Dispatches > The Buzz

The Buzz

The latest on the week's biggest stories

Issue: "Rich man, poor man," May 5, 2007


Can the party of Harry Reid and Nancy Pelosi govern? The picture last week wasn't pretty. After spending weeks in wartime pushing through Congress a supplemental spending bill that President Bush had 100 percent guaranteed he would veto, House Speaker Nancy Pelosi (D-Calif.) once again eschewed basic Washington decorum, refusing a face-to-face briefing with the U.S. commander in Iraq, Gen. David Petraeus. An aide told ABC News that Pelosi "could not make the briefing," but scheduling conflicts weren't a problem for the speaker last month when she traveled to Syria and met with its leaders.

Senate Majority Leader Harry Reid (D-Nev.) likewise seemed to need no military briefing to conclude the Iraq War "is lost." That comment had even fellow Democrats squirming. "What Harry Reid is saying is that this war is lost-in other words, a war where we mainly spend our time policing a civil war . . . [but] the war is not lost," parsed Sen. Charles Schumer (D-N.Y.) on Fox News Sunday. Fellow Democrat but officially independent Sen. Joe Lieberman called that argument "specious" and a binding timetable for withdrawal "dangerously wrong."

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The final conference report-a $124 billion appropriation-gives the Pentagon more money than the administration requested for combat operations in Iraq, at the same time that it calls for withdrawal beginning Oct. 1 with an end to all U.S. combat operations by March 2008. It passed the House 218-208 on April 25 and the Senate 51-46 on April 26. Bush promised a swift veto. In the House 13 Democrats sided with Republicans in opposing the measure, while only two Republicans voted with the majority. It is unlikely that Democrats have the votes to override the veto.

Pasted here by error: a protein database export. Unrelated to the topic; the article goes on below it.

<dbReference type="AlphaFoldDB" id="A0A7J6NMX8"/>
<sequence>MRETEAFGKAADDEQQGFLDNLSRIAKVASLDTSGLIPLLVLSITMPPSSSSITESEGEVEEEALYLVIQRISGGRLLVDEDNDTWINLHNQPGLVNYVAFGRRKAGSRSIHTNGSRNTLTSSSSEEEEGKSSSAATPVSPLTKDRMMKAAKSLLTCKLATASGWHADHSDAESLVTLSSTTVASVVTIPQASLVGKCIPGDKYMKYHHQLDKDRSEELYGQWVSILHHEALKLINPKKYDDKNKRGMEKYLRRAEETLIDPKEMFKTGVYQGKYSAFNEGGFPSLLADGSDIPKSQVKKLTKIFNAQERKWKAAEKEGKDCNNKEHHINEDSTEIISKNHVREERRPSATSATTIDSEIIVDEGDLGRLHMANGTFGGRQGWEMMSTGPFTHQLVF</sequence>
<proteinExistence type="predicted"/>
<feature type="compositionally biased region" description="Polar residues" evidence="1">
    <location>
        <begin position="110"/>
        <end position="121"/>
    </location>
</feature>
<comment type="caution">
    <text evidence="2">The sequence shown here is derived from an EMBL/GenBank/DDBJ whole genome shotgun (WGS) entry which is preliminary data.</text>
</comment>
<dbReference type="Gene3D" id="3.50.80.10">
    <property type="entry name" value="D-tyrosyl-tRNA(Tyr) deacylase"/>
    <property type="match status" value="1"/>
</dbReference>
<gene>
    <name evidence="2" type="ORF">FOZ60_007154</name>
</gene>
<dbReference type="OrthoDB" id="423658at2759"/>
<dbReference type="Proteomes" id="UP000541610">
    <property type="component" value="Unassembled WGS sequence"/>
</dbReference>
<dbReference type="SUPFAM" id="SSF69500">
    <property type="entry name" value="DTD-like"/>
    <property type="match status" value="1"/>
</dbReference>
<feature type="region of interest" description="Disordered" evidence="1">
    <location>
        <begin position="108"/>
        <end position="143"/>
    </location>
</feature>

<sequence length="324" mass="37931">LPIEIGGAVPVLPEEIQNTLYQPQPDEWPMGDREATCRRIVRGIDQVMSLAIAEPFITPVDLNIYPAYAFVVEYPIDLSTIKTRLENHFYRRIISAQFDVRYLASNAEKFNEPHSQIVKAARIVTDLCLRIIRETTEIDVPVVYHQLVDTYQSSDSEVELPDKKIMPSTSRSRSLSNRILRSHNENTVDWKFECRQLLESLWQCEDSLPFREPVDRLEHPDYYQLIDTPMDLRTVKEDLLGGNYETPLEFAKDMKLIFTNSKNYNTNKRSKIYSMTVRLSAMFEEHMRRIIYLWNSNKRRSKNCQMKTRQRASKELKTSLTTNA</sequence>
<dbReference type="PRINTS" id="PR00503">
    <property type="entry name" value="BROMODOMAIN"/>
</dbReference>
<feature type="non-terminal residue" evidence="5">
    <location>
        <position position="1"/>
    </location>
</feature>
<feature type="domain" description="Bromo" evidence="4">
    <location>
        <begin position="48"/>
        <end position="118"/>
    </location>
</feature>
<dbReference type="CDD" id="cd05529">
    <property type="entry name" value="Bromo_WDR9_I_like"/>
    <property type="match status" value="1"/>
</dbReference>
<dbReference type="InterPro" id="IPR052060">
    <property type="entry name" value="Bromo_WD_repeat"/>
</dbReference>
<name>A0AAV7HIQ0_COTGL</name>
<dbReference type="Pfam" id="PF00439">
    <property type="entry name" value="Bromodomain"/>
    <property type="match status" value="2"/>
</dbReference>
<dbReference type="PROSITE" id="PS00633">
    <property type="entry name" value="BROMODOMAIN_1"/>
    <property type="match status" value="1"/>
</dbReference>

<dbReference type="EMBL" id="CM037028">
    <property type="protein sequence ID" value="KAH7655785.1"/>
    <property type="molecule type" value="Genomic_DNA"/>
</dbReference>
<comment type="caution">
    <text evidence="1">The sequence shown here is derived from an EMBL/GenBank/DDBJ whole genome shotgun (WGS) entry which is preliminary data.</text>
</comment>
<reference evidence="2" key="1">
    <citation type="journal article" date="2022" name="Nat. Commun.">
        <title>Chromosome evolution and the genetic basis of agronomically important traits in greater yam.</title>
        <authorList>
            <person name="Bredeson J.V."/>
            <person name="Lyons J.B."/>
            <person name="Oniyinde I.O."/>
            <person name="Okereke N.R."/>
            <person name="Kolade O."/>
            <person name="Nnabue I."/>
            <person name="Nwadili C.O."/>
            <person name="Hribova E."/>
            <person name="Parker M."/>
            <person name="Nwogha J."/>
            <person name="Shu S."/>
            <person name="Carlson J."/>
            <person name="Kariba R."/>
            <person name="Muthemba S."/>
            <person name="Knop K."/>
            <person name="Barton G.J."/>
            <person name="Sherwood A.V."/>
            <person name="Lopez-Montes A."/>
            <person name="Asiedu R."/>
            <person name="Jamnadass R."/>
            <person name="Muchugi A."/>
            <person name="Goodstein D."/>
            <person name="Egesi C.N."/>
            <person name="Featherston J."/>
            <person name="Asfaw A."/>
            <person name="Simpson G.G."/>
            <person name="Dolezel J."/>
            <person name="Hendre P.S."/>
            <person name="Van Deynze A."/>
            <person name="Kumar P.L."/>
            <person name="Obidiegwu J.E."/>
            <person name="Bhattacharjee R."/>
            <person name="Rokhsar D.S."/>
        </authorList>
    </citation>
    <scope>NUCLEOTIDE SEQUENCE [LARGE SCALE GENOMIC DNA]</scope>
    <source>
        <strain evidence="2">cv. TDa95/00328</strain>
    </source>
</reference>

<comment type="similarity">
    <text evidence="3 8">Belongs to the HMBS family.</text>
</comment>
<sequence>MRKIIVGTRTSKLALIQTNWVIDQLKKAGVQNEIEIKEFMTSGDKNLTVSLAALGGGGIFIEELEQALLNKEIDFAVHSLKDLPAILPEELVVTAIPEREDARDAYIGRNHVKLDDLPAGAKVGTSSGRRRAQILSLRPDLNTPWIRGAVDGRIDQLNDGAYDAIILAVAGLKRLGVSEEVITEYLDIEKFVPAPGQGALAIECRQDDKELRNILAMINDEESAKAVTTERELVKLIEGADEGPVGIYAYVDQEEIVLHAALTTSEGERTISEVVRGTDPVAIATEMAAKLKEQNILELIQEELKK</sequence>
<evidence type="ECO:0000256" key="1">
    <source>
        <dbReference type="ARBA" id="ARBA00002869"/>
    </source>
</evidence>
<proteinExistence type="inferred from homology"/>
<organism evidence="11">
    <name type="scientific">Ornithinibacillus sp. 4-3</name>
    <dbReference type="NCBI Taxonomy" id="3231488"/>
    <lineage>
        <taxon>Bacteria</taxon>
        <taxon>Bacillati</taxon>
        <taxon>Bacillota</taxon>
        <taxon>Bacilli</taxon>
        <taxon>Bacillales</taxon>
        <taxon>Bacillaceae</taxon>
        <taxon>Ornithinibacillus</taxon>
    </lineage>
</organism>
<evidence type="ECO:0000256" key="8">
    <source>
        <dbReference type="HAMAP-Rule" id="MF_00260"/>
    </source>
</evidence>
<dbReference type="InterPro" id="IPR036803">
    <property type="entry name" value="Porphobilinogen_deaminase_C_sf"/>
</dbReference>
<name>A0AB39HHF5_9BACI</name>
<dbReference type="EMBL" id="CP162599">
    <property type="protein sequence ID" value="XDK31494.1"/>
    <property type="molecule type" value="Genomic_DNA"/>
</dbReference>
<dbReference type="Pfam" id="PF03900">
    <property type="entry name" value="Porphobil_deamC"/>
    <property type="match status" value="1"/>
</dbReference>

Sen. John McCain (R-Ariz.) formally announced his candidacy for the White House April 25 as former New York Mayor Rudy Giuliani surged ahead of him in polls as the lead GOP contender. Campaign strategist John Weaver points out that McCain still leads or ties polls in bellwether states Iowa, New Hampshire, and South Carolina: "We wouldn't trade places with anybody." With recent speeches on the economy and the environment, McCain nonetheless continues to be defined by his support for the Iraq War. Asked on 60 Minutes recently about his support of the war, "At what point do you stop doing what you think is right and you start doing what the majority of the American people want?" McCain answered with astonishing candor for a candidate: "I disagree with what the majority of the American people want."


In the space of two days in April, the Chinese government forced at least 60 women in Baise City, Guangxi Province, to have abortions. One woman, the wife of a house-church pastor, was seven months into her pregnancy. "We felt so shocked," Pastor Liang Yage told WORLD. "We had no choice and no freedom and it's just so painful." In recent years both Chinese officials and international observers have portrayed the 27-year-old one-child policy as loosening. Wei and her husband tell a different story.


Russians buried the body of Boris N. Yeltsin, the country's first democratically elected president, who died April 23 at the age of 76. The April 25 service was attended by Russia's political elite, current and former world leaders (including U.S. presidents Bush Sr. and Clinton), and his family and close friends. It was held in full accordance with Orthodox Christian tradition at Christ the Savior Cathedral, whose reconstruction Yeltsin approved while he was president after it was destroyed during the Communist era.


Ethiopian tanks supporting government positions pounded insurgent strongholds in Mogadishu following a nine-day offensive that has killed 300 Somalis, mostly civilians. The battle for Somalia's capital has devastated whole neighborhoods and forced about one-third of the city's 1 million residents to flee-another refugee crisis for Africa. But government officials say they made gains in the capital against Islamist militias that have fought for months to oust the weak government, a conflict closely watched in what is becoming a terror haven on the Horn of Africa.


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